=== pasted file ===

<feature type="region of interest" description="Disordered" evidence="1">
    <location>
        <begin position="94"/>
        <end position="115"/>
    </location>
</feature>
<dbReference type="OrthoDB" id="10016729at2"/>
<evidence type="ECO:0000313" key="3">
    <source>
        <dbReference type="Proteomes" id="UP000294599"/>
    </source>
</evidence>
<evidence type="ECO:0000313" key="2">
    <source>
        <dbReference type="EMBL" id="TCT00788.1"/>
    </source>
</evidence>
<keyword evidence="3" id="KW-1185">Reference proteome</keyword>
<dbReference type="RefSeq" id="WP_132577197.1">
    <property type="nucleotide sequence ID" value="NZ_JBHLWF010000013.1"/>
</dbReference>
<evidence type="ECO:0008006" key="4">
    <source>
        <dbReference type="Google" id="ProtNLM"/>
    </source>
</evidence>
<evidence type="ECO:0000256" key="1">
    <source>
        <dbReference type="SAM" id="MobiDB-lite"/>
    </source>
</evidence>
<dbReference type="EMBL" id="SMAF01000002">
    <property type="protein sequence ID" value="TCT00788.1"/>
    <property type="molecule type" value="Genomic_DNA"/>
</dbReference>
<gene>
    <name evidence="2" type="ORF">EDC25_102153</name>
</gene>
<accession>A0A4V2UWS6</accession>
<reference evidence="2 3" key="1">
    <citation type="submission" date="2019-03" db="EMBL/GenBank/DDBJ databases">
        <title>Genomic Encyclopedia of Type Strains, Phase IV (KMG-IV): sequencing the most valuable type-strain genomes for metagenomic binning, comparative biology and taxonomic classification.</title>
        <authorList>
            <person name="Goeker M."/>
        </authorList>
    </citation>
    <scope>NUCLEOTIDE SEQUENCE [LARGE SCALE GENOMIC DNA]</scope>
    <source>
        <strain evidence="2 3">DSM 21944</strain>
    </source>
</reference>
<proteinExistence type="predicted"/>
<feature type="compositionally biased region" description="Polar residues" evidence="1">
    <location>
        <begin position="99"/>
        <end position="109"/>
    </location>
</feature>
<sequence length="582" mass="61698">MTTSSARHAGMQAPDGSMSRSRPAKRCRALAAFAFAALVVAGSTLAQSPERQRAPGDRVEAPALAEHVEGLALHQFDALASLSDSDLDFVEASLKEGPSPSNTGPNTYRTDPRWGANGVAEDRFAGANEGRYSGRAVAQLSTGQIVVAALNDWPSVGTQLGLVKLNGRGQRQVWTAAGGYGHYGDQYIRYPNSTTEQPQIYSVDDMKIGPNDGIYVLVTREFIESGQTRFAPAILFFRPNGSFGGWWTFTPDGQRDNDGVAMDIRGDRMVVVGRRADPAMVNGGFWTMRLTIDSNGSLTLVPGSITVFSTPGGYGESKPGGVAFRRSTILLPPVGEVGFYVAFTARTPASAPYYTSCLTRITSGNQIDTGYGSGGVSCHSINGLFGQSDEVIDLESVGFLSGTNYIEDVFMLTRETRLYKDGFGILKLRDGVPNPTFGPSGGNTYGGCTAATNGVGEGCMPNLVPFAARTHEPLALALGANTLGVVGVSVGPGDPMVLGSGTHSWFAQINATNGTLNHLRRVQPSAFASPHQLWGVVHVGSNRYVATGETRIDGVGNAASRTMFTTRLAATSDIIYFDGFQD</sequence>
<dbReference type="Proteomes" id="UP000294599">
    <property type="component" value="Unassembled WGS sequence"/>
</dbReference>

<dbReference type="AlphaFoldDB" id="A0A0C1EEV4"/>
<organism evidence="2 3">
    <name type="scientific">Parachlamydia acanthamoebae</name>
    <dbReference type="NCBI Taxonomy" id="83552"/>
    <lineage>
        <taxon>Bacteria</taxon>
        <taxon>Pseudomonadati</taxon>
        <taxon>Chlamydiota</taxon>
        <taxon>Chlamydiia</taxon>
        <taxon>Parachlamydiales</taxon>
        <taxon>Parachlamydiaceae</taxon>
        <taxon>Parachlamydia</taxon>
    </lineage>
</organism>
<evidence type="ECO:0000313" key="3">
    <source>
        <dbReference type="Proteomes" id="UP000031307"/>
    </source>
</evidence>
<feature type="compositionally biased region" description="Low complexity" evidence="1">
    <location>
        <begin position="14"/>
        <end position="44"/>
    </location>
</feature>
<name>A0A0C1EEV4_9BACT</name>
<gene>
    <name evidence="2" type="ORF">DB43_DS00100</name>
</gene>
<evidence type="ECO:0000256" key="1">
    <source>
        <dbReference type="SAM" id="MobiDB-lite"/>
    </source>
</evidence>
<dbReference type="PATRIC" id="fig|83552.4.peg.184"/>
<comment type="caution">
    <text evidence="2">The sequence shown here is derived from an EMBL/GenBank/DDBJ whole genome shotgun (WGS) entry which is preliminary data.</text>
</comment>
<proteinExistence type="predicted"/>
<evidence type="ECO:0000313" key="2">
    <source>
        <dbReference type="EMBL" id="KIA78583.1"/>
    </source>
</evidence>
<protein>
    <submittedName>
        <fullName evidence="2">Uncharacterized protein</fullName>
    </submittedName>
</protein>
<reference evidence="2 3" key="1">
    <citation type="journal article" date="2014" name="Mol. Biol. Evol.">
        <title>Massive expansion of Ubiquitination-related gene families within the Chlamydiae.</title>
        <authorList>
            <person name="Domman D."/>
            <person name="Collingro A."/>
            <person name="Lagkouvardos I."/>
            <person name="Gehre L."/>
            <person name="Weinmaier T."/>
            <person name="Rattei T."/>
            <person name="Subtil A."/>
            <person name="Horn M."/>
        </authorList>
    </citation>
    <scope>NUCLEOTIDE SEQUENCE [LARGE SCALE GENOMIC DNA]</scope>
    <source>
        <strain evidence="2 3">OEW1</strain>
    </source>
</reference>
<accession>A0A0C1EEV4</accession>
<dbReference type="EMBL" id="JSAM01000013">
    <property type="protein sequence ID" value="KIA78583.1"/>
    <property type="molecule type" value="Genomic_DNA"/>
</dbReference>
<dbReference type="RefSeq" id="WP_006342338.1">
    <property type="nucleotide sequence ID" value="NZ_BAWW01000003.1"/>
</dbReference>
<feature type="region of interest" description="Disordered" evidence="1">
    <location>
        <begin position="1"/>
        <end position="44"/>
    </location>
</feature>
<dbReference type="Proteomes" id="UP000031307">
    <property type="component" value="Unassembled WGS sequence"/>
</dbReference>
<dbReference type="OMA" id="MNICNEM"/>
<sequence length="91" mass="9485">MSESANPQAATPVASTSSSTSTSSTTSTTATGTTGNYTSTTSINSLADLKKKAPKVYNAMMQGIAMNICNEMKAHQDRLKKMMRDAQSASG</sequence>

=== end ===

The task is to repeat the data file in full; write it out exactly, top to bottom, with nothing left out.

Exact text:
<feature type="region of interest" description="Disordered" evidence="1">
    <location>
        <begin position="94"/>
        <end position="115"/>
    </location>
</feature>
<dbReference type="OrthoDB" id="10016729at2"/>
<evidence type="ECO:0000313" key="3">
    <source>
        <dbReference type="Proteomes" id="UP000294599"/>
    </source>
</evidence>
<evidence type="ECO:0000313" key="2">
    <source>
        <dbReference type="EMBL" id="TCT00788.1"/>
    </source>
</evidence>
<keyword evidence="3" id="KW-1185">Reference proteome</keyword>
<dbReference type="RefSeq" id="WP_132577197.1">
    <property type="nucleotide sequence ID" value="NZ_JBHLWF010000013.1"/>
</dbReference>
<evidence type="ECO:0008006" key="4">
    <source>
        <dbReference type="Google" id="ProtNLM"/>
    </source>
</evidence>
<evidence type="ECO:0000256" key="1">
    <source>
        <dbReference type="SAM" id="MobiDB-lite"/>
    </source>
</evidence>
<dbReference type="EMBL" id="SMAF01000002">
    <property type="protein sequence ID" value="TCT00788.1"/>
    <property type="molecule type" value="Genomic_DNA"/>
</dbReference>
<gene>
    <name evidence="2" type="ORF">EDC25_102153</name>
</gene>
<accession>A0A4V2UWS6</accession>
<reference evidence="2 3" key="1">
    <citation type="submission" date="2019-03" db="EMBL/GenBank/DDBJ databases">
        <title>Genomic Encyclopedia of Type Strains, Phase IV (KMG-IV): sequencing the most valuable type-strain genomes for metagenomic binning, comparative biology and taxonomic classification.</title>
        <authorList>
            <person name="Goeker M."/>
        </authorList>
    </citation>
    <scope>NUCLEOTIDE SEQUENCE [LARGE SCALE GENOMIC DNA]</scope>
    <source>
        <strain evidence="2 3">DSM 21944</strain>
    </source>
</reference>
<proteinExistence type="predicted"/>
<feature type="compositionally biased region" description="Polar residues" evidence="1">
    <location>
        <begin position="99"/>
        <end position="109"/>
    </location>
</feature>
<sequence length="582" mass="61698">MTTSSARHAGMQAPDGSMSRSRPAKRCRALAAFAFAALVVAGSTLAQSPERQRAPGDRVEAPALAEHVEGLALHQFDALASLSDSDLDFVEASLKEGPSPSNTGPNTYRTDPRWGANGVAEDRFAGANEGRYSGRAVAQLSTGQIVVAALNDWPSVGTQLGLVKLNGRGQRQVWTAAGGYGHYGDQYIRYPNSTTEQPQIYSVDDMKIGPNDGIYVLVTREFIESGQTRFAPAILFFRPNGSFGGWWTFTPDGQRDNDGVAMDIRGDRMVVVGRRADPAMVNGGFWTMRLTIDSNGSLTLVPGSITVFSTPGGYGESKPGGVAFRRSTILLPPVGEVGFYVAFTARTPASAPYYTSCLTRITSGNQIDTGYGSGGVSCHSINGLFGQSDEVIDLESVGFLSGTNYIEDVFMLTRETRLYKDGFGILKLRDGVPNPTFGPSGGNTYGGCTAATNGVGEGCMPNLVPFAARTHEPLALALGANTLGVVGVSVGPGDPMVLGSGTHSWFAQINATNGTLNHLRRVQPSAFASPHQLWGVVHVGSNRYVATGETRIDGVGNAASRTMFTTRLAATSDIIYFDGFQD</sequence>
<dbReference type="Proteomes" id="UP000294599">
    <property type="component" value="Unassembled WGS sequence"/>
</dbReference>

<dbReference type="AlphaFoldDB" id="A0A0C1EEV4"/>
<organism evidence="2 3">
    <name type="scientific">Parachlamydia acanthamoebae</name>
    <dbReference type="NCBI Taxonomy" id="83552"/>
    <lineage>
        <taxon>Bacteria</taxon>
        <taxon>Pseudomonadati</taxon>
        <taxon>Chlamydiota</taxon>
        <taxon>Chlamydiia</taxon>
        <taxon>Parachlamydiales</taxon>
        <taxon>Parachlamydiaceae</taxon>
        <taxon>Parachlamydia</taxon>
    </lineage>
</organism>
<evidence type="ECO:0000313" key="3">
    <source>
        <dbReference type="Proteomes" id="UP000031307"/>
    </source>
</evidence>
<feature type="compositionally biased region" description="Low complexity" evidence="1">
    <location>
        <begin position="14"/>
        <end position="44"/>
    </location>
</feature>
<name>A0A0C1EEV4_9BACT</name>
<gene>
    <name evidence="2" type="ORF">DB43_DS00100</name>
</gene>
<evidence type="ECO:0000256" key="1">
    <source>
        <dbReference type="SAM" id="MobiDB-lite"/>
    </source>
</evidence>
<dbReference type="PATRIC" id="fig|83552.4.peg.184"/>
<comment type="caution">
    <text evidence="2">The sequence shown here is derived from an EMBL/GenBank/DDBJ whole genome shotgun (WGS) entry which is preliminary data.</text>
</comment>
<proteinExistence type="predicted"/>
<evidence type="ECO:0000313" key="2">
    <source>
        <dbReference type="EMBL" id="KIA78583.1"/>
    </source>
</evidence>
<protein>
    <submittedName>
        <fullName evidence="2">Uncharacterized protein</fullName>
    </submittedName>
</protein>
<reference evidence="2 3" key="1">
    <citation type="journal article" date="2014" name="Mol. Biol. Evol.">
        <title>Massive expansion of Ubiquitination-related gene families within the Chlamydiae.</title>
        <authorList>
            <person name="Domman D."/>
            <person name="Collingro A."/>
            <person name="Lagkouvardos I."/>
            <person name="Gehre L."/>
            <person name="Weinmaier T."/>
            <person name="Rattei T."/>
            <person name="Subtil A."/>
            <person name="Horn M."/>
        </authorList>
    </citation>
    <scope>NUCLEOTIDE SEQUENCE [LARGE SCALE GENOMIC DNA]</scope>
    <source>
        <strain evidence="2 3">OEW1</strain>
    </source>
</reference>
<accession>A0A0C1EEV4</accession>
<dbReference type="EMBL" id="JSAM01000013">
    <property type="protein sequence ID" value="KIA78583.1"/>
    <property type="molecule type" value="Genomic_DNA"/>
</dbReference>
<dbReference type="RefSeq" id="WP_006342338.1">
    <property type="nucleotide sequence ID" value="NZ_BAWW01000003.1"/>
</dbReference>
<feature type="region of interest" description="Disordered" evidence="1">
    <location>
        <begin position="1"/>
        <end position="44"/>
    </location>
</feature>
<dbReference type="Proteomes" id="UP000031307">
    <property type="component" value="Unassembled WGS sequence"/>
</dbReference>
<dbReference type="OMA" id="MNICNEM"/>
<sequence length="91" mass="9485">MSESANPQAATPVASTSSSTSTSSTTSTTATGTTGNYTSTTSINSLADLKKKAPKVYNAMMQGIAMNICNEMKAHQDRLKKMMRDAQSASG</sequence>